“Marvel Studios is never insincere or apologetic”

Personally the example he used was of the original Captain America costume skit in the First Avenger. That was, as an original Captain America fan, embarrassingly uncomfortable to watch. It may be a nit-pick thing but to me it was a deviation from the Character Steve Rogers. It would have been more practical and touching a tribute had it been the movie reels playing. If the Captain America persona was more well-known for punching out Hitler and what not. Forcing Steve to sit by as an actor portrayed this and he watched war from the side lines. Because doing it himself would be disrespectful to the uniform, the army, Erskine and what he believed in. Working for a Politician…that was too…too.

Why I bring this up again is because…to understand my position you have to understand that I am coming from a well versed insider background. I know what sells, what the ins and outs of production are, the built-in audiences and the ones we have to draw. I know all of this. I know how this world works. I also am well versed in these characters. Knowing both company and entertainment/universe backgrounds.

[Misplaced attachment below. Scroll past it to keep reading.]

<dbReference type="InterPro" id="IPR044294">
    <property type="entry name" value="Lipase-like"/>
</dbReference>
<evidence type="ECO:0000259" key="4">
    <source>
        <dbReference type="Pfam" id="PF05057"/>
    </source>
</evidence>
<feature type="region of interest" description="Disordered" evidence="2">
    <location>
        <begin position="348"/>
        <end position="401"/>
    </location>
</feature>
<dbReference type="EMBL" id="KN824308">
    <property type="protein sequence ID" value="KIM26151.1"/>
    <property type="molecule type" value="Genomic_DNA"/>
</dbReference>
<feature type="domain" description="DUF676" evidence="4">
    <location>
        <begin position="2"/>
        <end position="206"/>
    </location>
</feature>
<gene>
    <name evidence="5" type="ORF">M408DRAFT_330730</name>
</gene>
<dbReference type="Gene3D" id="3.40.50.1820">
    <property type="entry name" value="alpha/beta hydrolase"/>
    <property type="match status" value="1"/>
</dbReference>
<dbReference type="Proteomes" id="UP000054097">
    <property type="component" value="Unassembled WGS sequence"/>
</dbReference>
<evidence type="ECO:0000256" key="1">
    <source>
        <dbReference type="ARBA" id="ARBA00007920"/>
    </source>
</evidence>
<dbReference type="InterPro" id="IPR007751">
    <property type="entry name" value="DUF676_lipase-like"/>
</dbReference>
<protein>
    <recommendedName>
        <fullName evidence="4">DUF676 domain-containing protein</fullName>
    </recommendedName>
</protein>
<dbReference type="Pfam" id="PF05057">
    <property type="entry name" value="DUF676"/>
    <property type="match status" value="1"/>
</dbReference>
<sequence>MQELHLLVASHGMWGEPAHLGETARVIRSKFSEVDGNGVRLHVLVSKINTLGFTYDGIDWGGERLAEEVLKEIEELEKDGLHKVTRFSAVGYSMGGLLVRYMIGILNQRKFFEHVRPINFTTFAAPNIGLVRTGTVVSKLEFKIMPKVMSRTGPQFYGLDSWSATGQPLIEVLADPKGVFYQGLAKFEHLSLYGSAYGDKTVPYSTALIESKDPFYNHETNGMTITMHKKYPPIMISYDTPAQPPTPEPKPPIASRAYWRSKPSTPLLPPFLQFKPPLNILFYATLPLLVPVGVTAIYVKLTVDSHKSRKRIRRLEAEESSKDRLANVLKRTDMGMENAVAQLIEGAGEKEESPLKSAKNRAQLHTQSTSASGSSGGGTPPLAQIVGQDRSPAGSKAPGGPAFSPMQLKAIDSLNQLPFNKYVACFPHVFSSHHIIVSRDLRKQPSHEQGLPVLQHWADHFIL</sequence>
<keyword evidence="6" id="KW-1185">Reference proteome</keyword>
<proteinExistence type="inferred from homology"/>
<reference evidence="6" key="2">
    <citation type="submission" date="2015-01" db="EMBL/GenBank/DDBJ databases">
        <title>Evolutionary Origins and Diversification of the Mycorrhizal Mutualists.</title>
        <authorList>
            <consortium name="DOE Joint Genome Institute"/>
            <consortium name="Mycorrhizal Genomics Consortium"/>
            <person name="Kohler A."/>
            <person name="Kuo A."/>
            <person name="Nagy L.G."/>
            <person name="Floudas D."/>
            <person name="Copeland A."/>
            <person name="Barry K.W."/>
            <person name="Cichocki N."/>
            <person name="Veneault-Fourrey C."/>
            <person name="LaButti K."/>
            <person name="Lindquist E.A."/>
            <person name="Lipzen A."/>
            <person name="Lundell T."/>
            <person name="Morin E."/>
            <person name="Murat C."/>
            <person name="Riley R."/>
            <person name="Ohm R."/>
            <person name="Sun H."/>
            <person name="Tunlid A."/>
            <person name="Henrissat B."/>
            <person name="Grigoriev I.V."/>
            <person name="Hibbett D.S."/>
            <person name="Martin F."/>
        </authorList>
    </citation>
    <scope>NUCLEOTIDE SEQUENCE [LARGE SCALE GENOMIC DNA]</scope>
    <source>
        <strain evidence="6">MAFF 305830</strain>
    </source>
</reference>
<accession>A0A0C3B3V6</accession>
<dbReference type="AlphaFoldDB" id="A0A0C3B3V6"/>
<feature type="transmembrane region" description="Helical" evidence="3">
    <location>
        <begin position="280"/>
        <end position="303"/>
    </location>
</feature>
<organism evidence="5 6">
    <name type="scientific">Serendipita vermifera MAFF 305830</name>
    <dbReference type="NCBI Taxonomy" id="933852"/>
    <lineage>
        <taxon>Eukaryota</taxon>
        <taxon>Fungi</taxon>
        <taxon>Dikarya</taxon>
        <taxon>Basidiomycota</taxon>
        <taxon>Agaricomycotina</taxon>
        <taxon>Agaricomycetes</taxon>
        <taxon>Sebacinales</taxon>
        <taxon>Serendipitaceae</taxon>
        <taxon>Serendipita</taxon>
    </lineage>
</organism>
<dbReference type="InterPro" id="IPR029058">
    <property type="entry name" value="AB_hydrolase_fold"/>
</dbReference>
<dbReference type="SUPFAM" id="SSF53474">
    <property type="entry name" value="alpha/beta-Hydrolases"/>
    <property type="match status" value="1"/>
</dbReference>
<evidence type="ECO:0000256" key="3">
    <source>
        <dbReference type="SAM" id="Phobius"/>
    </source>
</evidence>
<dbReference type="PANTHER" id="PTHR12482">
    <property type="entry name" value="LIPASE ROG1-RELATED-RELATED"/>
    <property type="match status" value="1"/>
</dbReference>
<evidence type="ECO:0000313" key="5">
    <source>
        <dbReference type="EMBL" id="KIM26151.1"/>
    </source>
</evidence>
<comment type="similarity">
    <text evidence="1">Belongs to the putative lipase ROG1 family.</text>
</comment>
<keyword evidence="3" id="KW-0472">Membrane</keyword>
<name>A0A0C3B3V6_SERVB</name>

My pickle lies in the fact that there can be no Superhero movie that delivers us that…Superhero. The Superhero we love, grew up with, people, even if not the fans could recognize. Let’s face it, it gets us excited, it makes us believe, believe in childhood dreams, better tomorrows, and last minuet rescues. It doesn’t have to be lame!